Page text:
Limitations on further flights of the Soyuz-2-1a rocket with other spacecraft had not been found.

It sounds to me as if they don’t know exactly what caused the abnormal separation between the rocket and the spacecraft, and that they have decided to move on regardless.

I think it would be very wise for the U.S. to get its own manned spacecraft operational as fast as possible.

Proton third stage design problem cause most recent failure

The Russian investigation into the latest Proton rocket has concluded that the failure was caused by a design failure in the rocket’s third stage.

While it is always possible for new design issues to be discovered, I wonder why this problem hadn’t been noticed in the decades prior to 2010, when the Proton began to have repeated failures.

Criminal charges against Russian workers who caused Proton failure

The three Russian technicians and their supervisor whose sloppy work caused the spectacular 2013 crash of a Proton rocket immediately after launch have now been indicted on criminal charges and will face trial.

According to investigators, Grishin, Nikolayev and Gudkova in 2011 were tasked with installing the angular rate sensors on the Proton rocket that are responsible for yaw control. “As a result of their violation of technical discipline envisaged by engineering and technological documentation, these sensors were installed incorrectly / at 180 degrees from their correct position/,” Markin said.

The installation error accounted for the vehicle’s wild trajectory, causing its crash and destruction. During the investigation, Grishin and Nikolayev partly admitted their guilt in committing the crime, he said.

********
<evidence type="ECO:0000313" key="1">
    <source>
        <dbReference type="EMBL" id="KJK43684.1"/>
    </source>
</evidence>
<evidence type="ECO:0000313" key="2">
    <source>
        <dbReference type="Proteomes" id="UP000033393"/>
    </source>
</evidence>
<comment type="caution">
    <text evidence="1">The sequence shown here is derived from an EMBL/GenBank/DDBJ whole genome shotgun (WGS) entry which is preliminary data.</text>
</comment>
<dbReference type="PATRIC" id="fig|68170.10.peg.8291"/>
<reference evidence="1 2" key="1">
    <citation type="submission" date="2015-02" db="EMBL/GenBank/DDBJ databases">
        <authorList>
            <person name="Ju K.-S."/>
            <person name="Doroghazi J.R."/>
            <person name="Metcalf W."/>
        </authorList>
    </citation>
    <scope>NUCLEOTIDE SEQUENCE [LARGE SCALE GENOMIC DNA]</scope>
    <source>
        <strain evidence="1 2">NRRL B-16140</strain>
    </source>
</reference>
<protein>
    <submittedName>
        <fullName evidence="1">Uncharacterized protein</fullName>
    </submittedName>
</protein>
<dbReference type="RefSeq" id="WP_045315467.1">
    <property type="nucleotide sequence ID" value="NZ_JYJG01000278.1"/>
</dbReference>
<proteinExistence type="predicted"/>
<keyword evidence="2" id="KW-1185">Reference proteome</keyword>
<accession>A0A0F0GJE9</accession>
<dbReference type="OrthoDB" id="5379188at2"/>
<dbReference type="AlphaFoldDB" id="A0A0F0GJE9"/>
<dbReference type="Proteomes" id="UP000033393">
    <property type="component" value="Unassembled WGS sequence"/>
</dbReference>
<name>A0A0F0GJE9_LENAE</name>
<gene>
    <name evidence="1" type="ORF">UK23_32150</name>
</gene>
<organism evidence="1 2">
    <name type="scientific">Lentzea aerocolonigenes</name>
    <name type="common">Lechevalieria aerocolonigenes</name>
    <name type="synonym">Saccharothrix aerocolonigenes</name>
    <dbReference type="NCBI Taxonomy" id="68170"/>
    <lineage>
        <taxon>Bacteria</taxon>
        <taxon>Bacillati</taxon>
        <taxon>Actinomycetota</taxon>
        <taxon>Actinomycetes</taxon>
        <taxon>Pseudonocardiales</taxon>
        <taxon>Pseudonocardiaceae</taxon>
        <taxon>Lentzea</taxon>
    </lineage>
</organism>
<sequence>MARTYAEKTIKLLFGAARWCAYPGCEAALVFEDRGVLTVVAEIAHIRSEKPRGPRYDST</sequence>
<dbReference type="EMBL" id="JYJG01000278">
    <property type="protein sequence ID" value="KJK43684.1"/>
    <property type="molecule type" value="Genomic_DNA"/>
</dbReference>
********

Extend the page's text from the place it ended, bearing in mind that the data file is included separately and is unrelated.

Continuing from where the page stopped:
In his turn, Nasibulin guided by the fact that over a long time no violations had been found during the installation process and also amid the job cuts withdrew the control operation from a respective list. He did not monitor the process and the sensors were installed without the due control.

Note that they didn’t sabotage anything intentionally. They only did bad work. In the U.S. such incompetence would certainly get them fired, but no one would dream of prosecuting them under these circumstances. It appears that Putin’s government has decided to make them scapegoats and an example to everyone else: Do your work right or else!

Along these lines, Russian government officials have also indicated they are considering imposing fines on manufacturers for any future failures or delays.

Both the criminal indictments and the fines would surely work to prevent further disasters. They will also work very effectively in preventing any risk-taking or innovation from anyone. Who wants to build something new and untested if there is a strong possibility its failure will get you in prison?

Do not expect much creativity from the Russian aerospace industry in the coming years.

Corruption in the Russian space industry

A slew of stories in the Russian press today illustrate again the deeply ingrained problems that country has, both in corruption and in its ability to produce a quality product.

The last story describes the overall scale of the corruption, which is not confined just to the space sector, but can be found in many industries. The aerospace industry just happens to be the most visible outside Russia, and thus the most embarrassing. Yet,
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Russians delay next Angara launch to replace Briz upper stage

The competition heats up? The Russians have delayed until late 2016 the first test flight of the heavy-lift version of their new Angara rocket so that they can fly it with its own new upper stage, rather than using the trouble-plagued Briz upper stage used on Proton.

In other words, they want to dump all the components of the Proton as soon as possible. Whether this will solve the quality control problems that seem to be systemic to their aerospace industry however remains questionable. If I was a commercial satellite company I would have as little faith in Angara, until it has proven itself through a number of launches.